Understanding Types of Workplace Harassment and How to Deal With Them

Understanding Types of Workplace Harassment and How to Deal With Them

Workplace harassment is more common than we realise. It’s often the case that victims aren’t sure of what constitutes workplace harassment and what to do when they are being harassed. Many cases go unreported, and it continues to be a problem that can ruin jobs and turn companies into toxic, unproductive environments.

Types of Harassment on Workplace?

There are numerous types of workplace harassment and so many interpretations of it that even the most diligent HR professionals can miss the signs. A thorough understanding of harassment will equip you to deal with it or help a victim with their situation. Here are eleven of the most common forms of workplace harassment:

1. Discriminatory Harassment

Any unlawful harassment at the workplace is discriminatory. But unlike other ways such as physical or verbal harassment, the definition of discriminatory harassment is based on intent rather than how it is carried out. Discriminatory harassment is when the bully is picking on a victim because they belong to a protected class. Some of the recognisable forms of it include:

a. Racial Harassment: Victims experience racial harassment because of their race, ancestry, skin colour, country of origin or citizenship. Racial harassment often occurs in the form of racial insults, racial slurs, racial jokes, disgust, insulting comments etc.

b. Gender Harassment: This is discriminatory behaviour against a person based on their gender. A typical example is negative gender stereotypes about how women and men should behave based on their gender. Some examples include:

  • Male nurses being harassed for being in what is generally regarded as a woman’s job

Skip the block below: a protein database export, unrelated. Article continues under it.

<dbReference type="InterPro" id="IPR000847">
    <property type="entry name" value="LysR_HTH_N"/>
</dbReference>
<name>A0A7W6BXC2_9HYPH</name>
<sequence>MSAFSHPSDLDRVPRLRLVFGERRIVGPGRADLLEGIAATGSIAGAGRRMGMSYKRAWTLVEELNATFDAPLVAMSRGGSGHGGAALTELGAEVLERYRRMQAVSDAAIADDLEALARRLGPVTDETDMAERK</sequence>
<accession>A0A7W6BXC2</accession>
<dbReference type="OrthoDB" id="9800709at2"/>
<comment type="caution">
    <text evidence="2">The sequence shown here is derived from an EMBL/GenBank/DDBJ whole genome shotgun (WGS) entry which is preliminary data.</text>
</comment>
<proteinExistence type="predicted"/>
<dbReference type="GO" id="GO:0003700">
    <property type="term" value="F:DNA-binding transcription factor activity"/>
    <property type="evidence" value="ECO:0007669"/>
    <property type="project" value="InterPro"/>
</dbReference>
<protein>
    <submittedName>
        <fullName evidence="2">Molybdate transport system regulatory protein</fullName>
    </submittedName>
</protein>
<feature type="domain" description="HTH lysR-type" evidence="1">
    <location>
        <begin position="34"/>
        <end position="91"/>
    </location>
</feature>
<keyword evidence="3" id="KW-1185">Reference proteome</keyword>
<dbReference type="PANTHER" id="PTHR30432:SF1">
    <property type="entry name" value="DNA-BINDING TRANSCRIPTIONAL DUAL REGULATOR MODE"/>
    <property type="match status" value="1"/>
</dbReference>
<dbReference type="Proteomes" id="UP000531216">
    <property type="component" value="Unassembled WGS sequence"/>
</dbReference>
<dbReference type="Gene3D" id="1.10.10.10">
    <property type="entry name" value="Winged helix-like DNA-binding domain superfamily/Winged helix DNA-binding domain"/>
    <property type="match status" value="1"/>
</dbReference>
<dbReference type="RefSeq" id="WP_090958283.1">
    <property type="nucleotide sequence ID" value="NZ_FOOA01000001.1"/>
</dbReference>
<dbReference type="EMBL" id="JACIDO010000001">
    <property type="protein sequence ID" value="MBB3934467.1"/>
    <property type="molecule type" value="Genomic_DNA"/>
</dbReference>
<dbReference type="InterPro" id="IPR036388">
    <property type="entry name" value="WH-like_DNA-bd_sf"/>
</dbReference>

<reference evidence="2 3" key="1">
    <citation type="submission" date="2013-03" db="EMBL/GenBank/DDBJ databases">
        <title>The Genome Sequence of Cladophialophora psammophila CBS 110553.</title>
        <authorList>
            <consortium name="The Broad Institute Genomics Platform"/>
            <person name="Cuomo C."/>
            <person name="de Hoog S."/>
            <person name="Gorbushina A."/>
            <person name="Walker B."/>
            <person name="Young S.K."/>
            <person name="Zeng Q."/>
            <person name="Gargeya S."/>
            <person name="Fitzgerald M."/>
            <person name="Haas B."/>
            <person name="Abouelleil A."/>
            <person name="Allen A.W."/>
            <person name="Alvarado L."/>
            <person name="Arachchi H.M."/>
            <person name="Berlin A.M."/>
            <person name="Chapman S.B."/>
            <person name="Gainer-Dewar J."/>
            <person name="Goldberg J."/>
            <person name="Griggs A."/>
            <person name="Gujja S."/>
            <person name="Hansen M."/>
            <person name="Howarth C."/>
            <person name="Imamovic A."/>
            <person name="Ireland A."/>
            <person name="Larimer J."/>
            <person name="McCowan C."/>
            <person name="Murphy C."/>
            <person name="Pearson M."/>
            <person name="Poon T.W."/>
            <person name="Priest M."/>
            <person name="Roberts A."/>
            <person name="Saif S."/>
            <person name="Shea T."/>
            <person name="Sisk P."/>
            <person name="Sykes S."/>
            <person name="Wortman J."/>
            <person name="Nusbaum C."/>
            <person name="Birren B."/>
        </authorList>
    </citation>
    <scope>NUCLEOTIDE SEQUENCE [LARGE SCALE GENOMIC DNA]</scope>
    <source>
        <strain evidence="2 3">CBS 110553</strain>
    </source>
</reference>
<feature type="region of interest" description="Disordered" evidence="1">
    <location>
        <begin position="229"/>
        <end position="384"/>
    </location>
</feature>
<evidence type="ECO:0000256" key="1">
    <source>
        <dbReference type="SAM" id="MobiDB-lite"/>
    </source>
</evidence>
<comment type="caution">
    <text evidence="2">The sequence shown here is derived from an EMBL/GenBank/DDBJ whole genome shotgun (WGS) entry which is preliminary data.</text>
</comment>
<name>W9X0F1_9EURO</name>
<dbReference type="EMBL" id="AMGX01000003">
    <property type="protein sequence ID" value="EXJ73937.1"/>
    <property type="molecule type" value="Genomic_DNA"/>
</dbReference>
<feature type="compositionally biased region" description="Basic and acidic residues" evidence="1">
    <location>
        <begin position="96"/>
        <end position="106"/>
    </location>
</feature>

• A female banker is trapped under the glass ceiling and gets taunted for not being the “leader material.”
  • A male colleague displays content ( video, comics, posters) that is degrading to women

c. Religious Harassment: Religious harassment is often connected to racial harassment but is more specific on a victim’s religious beliefs. It can occur in the form of:

  • Intolerance towards religious holidays, traditions, customs etc
  • Offensive religious jokes
  • Pressure to convert to other religion

d. Disability-Based Harassment: It is the type of harassment faced by disabled individuals who experience bullying in the form of teasing, refusal to reasonably accommodate, patronising comments or isolation. It is mostly directed towards people who:

  • Suffer from a disability
  • Are acquainted with someone who is disabled
  • Use disability services

2. Personal Harassment

This is a workplace harassment act that is not based on any protected class that the victim belongs to (such as religion, race, and gender). Instead, it’s basic bullying which is not illegal but can cause damage nevertheless. It includes any behaviour that creates an offensive or intimidating work environment for the victim.

Some examples of personal harassment:

  • Inappropriate comments
  • Personal humiliation
  • Offensive jokes
  • Critical remarks
  • Intimidation tactics
  • Ostracising behaviours

3. Physical Harassment

Physical harassment is also referred to as workplace violence and involves threats or physical attacks. When they go to extremes, they can also be considered as an assault. Physical gestures such as shoving with a playful intent can often blur the lines between what’s appropriate or not. Therefore it’s up to the person on the receiving end to decide whether the behaviour is appropriate or threatening.